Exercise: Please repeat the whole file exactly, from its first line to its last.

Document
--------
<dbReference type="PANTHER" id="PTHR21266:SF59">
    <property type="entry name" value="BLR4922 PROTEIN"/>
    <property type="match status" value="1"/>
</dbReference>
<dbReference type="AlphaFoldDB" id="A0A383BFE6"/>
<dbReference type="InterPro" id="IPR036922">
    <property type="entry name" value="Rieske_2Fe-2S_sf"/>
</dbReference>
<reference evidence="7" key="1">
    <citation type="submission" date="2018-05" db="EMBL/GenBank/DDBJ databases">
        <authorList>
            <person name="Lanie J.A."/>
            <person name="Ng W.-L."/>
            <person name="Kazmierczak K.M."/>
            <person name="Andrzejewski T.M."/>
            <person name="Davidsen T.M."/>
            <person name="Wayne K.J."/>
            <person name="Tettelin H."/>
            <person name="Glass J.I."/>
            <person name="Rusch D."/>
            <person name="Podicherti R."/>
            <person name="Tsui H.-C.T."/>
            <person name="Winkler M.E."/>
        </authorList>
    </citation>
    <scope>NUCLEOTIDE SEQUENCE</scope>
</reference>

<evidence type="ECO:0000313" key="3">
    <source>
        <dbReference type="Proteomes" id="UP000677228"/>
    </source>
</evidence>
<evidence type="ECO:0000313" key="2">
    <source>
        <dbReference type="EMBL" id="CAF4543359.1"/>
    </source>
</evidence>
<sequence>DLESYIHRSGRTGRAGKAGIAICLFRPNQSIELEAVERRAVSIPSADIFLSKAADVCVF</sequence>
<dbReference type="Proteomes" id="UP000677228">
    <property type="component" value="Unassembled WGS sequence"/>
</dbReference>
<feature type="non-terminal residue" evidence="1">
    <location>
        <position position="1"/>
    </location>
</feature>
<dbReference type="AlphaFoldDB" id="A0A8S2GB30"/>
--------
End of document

<dbReference type="PANTHER" id="PTHR21266:SF59">
    <property type="entry name" value="BLR4922 PROTEIN"/>
    <property type="match status" value="1"/>
</dbReference>
<dbReference type="AlphaFoldDB" id="A0A383BFE6"/>
<dbReference type="InterPro" id="IPR036922">
    <property type="entry name" value="Rieske_2Fe-2S_sf"/>
</dbReference>
<reference evidence="7" key="1">
    <citation type="submission" date="2018-05" db="EMBL/GenBank/DDBJ databases">
        <authorList>
            <person name="Lanie J.A."/>
            <person name="Ng W.-L."/>
            <person name="Kazmierczak K.M."/>
            <person name="Andrzejewski T.M."/>
            <person name="Davidsen T.M."/>
            <person name="Wayne K.J."/>
            <person name="Tettelin H."/>
            <person name="Glass J.I."/>
            <person name="Rusch D."/>
            <person name="Podicherti R."/>
            <person name="Tsui H.-C.T."/>
            <person name="Winkler M.E."/>
        </authorList>
    </citation>
    <scope>NUCLEOTIDE SEQUENCE</scope>
</reference>

<evidence type="ECO:0000313" key="3">
    <source>
        <dbReference type="Proteomes" id="UP000677228"/>
    </source>
</evidence>
<evidence type="ECO:0000313" key="2">
    <source>
        <dbReference type="EMBL" id="CAF4543359.1"/>
    </source>
</evidence>
<sequence>DLESYIHRSGRTGRAGKAGIAICLFRPNQSIELEAVERRAVSIPSADIFLSKAADVCVF</sequence>
<dbReference type="Proteomes" id="UP000677228">
    <property type="component" value="Unassembled WGS sequence"/>
</dbReference>
<feature type="non-terminal residue" evidence="1">
    <location>
        <position position="1"/>
    </location>
</feature>
<dbReference type="AlphaFoldDB" id="A0A8S2GB30"/>